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RV Dealers and RV Industry

Getting Better Results with RV Classifieds Starts with the Basics

Posted by Drew Clifton on Feb 18, 2014

Get the basics right, then decorate

Get the basics right, then decorate

Did you know that not including information in your RV classifieds can disqualify your inventory from appearing in Google/Bing/Yahoo search results – and – internal searches on RV classifieds websites? In reviewing ads from our site – RVT.com – it is clear that many RV sellers – mostly dealers – are neglecting one or more available info fields.

Because it is difficult to anticipate exactly what criteria a searcher is going to use when searching online for an RV, it is important to complete as many of the available data fields as possible; missing some could literally mean less potential buyers! Let me break it down…

Shoppers need to start somewhere (usually with a search)

Not everyone knows what year, make and model of RV they’re looking for; at least at the outset. They may be on a journey of discovering and finding a favorite brand and model, which can happen early in the buying life cycle. RV shoppers will narrow down the vast array of RVs for sale by using various constraints on their searches such as:

  • RV length
  • GVWR (e.g. the max towing capacity of their car or truck)
  • Dry weight (towables only)
  • The number of slides
  • The number of people the RV comfortably sleeps (e.g. the size of their family)
  • Fuel type
  • Odometer reading
  • A price range

These fields and others are likely to be available to be on dedicated online RV classified sites, and some of them are included in the search forms on these sites. As such, it’s common for visitors to put these kind of qualifiers on their searches.

Other kinds of obvious fields include:

  • RV Category/Type
  • Manufacturer
  • Manufacturer’s Brand
  • Model Number/Floor Plan
  • A properly formatted text description (using HTML tags) that reads well (I hope to get a post up about HTML tags in the near future)

And maybe not so obvious:

  • Indicating whether the price is above or below the NADA price guides value
  • A sale context title e.g., “For Sale”, “OBO”, “Reduced”, etc.
  • A caption – a short lead sentence which, if you have one, can show up on search results pages to help set your ad apart from the rest

So hopefully that covers the first point, the information has got to be there in the first place, neither Google nor an online RV marketplace will fill in the blanks for you when a search is performed. It’s surprising how often this happens…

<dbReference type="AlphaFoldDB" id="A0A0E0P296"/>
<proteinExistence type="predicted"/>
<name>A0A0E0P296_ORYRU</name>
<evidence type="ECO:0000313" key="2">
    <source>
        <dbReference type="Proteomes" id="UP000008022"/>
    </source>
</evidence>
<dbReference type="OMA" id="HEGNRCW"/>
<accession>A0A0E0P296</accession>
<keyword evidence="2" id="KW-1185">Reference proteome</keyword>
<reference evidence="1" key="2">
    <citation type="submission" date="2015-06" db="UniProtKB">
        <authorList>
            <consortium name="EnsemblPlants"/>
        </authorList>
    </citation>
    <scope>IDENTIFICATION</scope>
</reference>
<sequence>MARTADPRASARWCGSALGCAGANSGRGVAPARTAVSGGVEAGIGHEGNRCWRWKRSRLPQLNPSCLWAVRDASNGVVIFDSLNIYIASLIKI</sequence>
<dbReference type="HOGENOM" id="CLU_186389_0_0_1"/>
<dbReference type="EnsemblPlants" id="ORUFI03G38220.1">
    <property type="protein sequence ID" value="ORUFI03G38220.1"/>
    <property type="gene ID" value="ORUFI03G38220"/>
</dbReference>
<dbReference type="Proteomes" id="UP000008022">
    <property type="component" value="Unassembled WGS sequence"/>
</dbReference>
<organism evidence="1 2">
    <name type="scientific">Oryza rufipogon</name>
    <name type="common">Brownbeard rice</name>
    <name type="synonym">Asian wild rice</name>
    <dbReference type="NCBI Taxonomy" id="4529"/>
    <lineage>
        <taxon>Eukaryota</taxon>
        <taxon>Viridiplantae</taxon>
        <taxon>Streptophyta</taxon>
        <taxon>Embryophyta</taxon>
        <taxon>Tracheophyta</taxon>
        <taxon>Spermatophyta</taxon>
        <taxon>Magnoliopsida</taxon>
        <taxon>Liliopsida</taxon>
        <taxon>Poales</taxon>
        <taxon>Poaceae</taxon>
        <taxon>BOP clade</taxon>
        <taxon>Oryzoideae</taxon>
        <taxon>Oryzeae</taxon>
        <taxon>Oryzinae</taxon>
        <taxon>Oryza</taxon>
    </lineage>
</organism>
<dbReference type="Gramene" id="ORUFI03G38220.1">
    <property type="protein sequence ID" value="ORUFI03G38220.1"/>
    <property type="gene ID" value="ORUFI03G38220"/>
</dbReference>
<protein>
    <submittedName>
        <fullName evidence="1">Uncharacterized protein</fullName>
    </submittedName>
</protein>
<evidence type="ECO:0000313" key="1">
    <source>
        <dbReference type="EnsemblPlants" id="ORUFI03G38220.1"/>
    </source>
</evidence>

If you’re an RVT.com customer and you’re not sure how to get some of these fields into your listings, schedule an RV Sales Maximizer today can help you out.

Searchers (may) be getting more specific over time!

There is evidence to suggest that for some years now people have been getting increasingly more and more savvy (i.e. specific) with the way they search. After all, it doesn’t cost anything to use Google, so why not start out your search “mission” by asking for exactly what it is that you’re looking for? You might just find it! If that doesn’t work then you can successively broaden and adjust your queries until you start getting some results that look right.

However, with the vast quantity of information available on Google, many searchers will leave Google after their first query, because they have found a result that looks promising enough. It’s the same on an RV classified site; with thousands and thousands of RVs available, searchers are likely to find some units that indeed do match the exact parameters they were searching for.

But, what if your listing was actually a better match for them, possibly at a better price and/or a closer location?

They’ll never know it if they found something else instead, because your particular listing simply lacked that particular information. Thus, if complete information is not included on all of your inventory, then generally speaking it simply won’t be visible in search results for those parameters, and it’s those parameters that make your ads stand out among the thousands or RVs that may outwardly look similar and be similarly priced.

Not all data is created equal

“But,” you might say, “… it was in the description!!”

Let’s examine why that may or may not have worked for our RV shopper.

Marketplace search engines have advanced search forms to look at these specific fields (like fuel type, RV length, etc.). The engine won’t “crawl” through the description text when someone explicitly wants to know how many slides an RV has; descriptions are too loosely put together for that – they’re an example of what we might call “unstructured” data.

We need to use the proper fields mentioned above as our signals, so that we don’t lead searchers astray; this data is more structured and probably placed in a prominent location in the ad.

So, as you can see, just as it’s crucial to fill in all of the structured data fields, as well as have a well written description.

Send me your comments and questions below.

References:
http://www.hadeninteractive.com/changes-in-peoples-search-habits/

Author: Drew Clifton

PG Drew Clifton is a Web Analytics and Search Engine Optimization consultant with RVT.com.

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